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William A. Levinson


Minor Changes, Major Consequences

Even small differences in components or materials can result in unforeseen problems

Published: Monday, January 11, 2016 - 17:46

My article, “Change and Risk-Based Thinking” describes management of change (MOC) as a safety-related phrase from the chemical process industry. MOC says that anything new, different, or nonroutine (such as repairs, equipment replacement, and process startups) creates a safety risk, but the same principle also applies to quality risks.

This concept is detailed in “Recognize Hazards to Recognize Change,” an article by Donald K. Lorenzo, Della Wong, and Mark Suyama in the April 2015 issue of Chemical Engineering Progress. Any change in any of the traditional cause-and-effect diagram categories (e.g., manpower, method, material, machine, measurement, and environment) entails the risk of unforeseen and unintended consequences. This is particularly true with supplied materials.

Gerald Kersh’s 1953 science fiction story, “Whatever Happened to Corporal Cuckoo?” features a protagonist whose wounds the French surgeon Ambroise Paré treated with a Roman concoction of oil of roses, turpentine, and egg whites. This not only healed his wounds but also made his body able to regenerate itself despite massive injuries and rendered him immortal in the bargain. He spent the next centuries in futile attempts to recreate Paré’s formula, only to learn that his reaction to the mix might have been entirely due to specific characteristics of the roses and/or eggs that the surgeon had used.

This issue isn’t limited to the realm of science fiction. The article, “Re-Creative Successes: Tales of ancient recipes being carried out in modern-day laboratories” by Sarah Everts, which appeared in the Aug. 3, 2015, issue of Chemical & Engineering News, describes historian Lawrence Principe’s initially unsuccessful attempt to create glass of antimony despite conforming exactly to an alchemical reference. The recipe specified stibnite (antimony sulfide), but Principe obtained gray lumps rather than yellow glass when he followed it. The problem was that the original alchemist had used stibnite from Eastern Europe, where the ore contains 1 to 3 percent silica. The absence of this minor ingredient, which was not even specified, was why the results were not reproducible.

Principe’s attempt to reproduce Bologna stone by following an alchemical recipe to the letter was equally unsuccessful. The formula called for barite (barium sulfate), but it did not deliver the impressive phosphorescent minerals that appear in a Google image search for “Bologna stone.” Principe discovered that the barite did, in fact, have to come from Bologna because that particular mineral is first, free of iron, which shuts down luminescence; and second, contains trace copper, which is necessary for luminescence. The ancient “specifications” didn’t even mention iron or copper despite their importance.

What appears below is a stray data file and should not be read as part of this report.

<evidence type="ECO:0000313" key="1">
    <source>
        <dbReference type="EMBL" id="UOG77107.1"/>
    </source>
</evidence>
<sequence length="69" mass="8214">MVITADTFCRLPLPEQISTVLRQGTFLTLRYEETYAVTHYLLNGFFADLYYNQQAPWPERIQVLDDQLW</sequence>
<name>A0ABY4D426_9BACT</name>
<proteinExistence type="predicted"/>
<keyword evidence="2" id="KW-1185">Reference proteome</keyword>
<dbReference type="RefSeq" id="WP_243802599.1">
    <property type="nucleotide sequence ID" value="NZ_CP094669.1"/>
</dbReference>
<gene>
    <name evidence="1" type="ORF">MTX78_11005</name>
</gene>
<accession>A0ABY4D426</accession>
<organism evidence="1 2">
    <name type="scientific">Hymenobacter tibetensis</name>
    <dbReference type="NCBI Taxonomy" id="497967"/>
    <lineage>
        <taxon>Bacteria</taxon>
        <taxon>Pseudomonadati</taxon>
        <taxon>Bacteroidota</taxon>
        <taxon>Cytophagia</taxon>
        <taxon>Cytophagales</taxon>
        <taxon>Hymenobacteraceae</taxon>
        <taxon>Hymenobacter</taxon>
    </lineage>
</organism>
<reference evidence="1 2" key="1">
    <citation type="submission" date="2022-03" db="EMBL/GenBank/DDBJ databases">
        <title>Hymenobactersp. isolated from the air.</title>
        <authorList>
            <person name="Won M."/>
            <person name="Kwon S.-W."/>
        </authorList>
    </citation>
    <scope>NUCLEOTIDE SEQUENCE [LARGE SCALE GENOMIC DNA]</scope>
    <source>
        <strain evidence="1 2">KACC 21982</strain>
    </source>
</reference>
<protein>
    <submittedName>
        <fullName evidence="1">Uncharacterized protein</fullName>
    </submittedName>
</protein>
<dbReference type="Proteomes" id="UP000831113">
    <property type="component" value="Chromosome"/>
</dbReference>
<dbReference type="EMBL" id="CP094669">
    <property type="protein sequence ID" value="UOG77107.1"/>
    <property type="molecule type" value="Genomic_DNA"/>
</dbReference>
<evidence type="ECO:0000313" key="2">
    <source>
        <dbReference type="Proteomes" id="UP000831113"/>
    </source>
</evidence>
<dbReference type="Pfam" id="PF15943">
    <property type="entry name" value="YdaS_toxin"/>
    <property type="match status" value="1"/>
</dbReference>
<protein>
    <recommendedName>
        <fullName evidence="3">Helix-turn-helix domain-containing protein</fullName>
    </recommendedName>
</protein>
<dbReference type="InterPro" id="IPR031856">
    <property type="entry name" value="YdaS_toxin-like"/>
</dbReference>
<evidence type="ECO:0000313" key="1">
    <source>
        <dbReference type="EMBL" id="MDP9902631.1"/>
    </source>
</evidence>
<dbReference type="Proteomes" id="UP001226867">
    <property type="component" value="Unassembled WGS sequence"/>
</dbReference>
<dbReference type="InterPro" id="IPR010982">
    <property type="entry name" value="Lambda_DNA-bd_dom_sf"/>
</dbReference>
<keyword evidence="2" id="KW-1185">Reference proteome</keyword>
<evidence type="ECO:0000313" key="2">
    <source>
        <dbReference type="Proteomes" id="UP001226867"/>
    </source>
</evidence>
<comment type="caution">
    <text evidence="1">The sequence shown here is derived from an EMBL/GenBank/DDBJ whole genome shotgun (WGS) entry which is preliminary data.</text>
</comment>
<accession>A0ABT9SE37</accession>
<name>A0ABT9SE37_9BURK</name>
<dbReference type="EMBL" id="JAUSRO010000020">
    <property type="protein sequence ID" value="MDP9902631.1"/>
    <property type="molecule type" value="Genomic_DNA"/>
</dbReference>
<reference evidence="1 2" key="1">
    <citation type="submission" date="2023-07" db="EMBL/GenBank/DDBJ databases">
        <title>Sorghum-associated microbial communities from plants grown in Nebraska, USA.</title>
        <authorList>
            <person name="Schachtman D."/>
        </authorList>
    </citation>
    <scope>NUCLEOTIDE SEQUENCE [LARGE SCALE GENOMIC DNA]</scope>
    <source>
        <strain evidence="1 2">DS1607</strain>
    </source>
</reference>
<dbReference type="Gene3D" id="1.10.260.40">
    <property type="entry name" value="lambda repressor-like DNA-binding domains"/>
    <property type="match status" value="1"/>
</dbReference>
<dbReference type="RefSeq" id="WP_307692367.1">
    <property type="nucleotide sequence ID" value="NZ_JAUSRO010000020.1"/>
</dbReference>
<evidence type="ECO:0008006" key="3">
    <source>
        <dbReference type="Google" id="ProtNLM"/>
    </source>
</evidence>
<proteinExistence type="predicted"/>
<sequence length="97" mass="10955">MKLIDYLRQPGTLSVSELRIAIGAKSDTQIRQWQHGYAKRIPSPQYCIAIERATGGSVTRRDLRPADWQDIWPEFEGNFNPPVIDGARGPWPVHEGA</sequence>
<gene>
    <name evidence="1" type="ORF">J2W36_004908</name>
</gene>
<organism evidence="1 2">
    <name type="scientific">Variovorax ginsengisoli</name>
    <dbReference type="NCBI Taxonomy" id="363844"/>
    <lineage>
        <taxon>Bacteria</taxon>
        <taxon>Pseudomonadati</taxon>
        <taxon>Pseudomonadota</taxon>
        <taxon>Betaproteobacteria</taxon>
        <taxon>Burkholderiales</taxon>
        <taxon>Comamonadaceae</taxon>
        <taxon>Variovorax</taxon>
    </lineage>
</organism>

The article also describes the rediscovery of an anti-malaria drug from an ancient Chinese manuscript. Initial attempts to reproduce it didn’t work when the researchers tried to extract it by boiling sweet wormwood. Then they realized that the manuscript had said to soak the leaves in cold water, and that boiling might destroy the active ingredient. Use of ether as a solvent worked equally well, and the resulting product, artemisinin, was successful against malaria. In this case, an unintentional change in the process rather than the material was the issue.

I recall a situation in which a purportedly minor change to a photoresist for semiconductor manufacture caused serious trouble for my employer’s processes, even though other customers didn’t notice any difference. Common sense says that one does not cut corners by substituting a cheaper and inferior material or component, but since product substitution is illegal in federal contracts, it’s also unacceptable to substitute a more expensive, and purportedly superior, material or component without the government’s consent. The reason is almost certainly that, despite the supplier’s intention to deliver more value for the customer’s money, the unauthorized change could create unforeseen risks.

It is therefore vital to review any change in supplied components or materials to ensure that even seemingly minor or trivial differences do not result in major problems.


About The Author

William A. Levinson’s picture

William A. Levinson

William A. Levinson, P.E., FASQ, CQE, CMQOE, is the principal of Levinson Productivity Systems P.C. and the author of the book The Expanded and Annotated My Life and Work: Henry Ford’s Universal Code for World-Class Success (Productivity Press, 2013).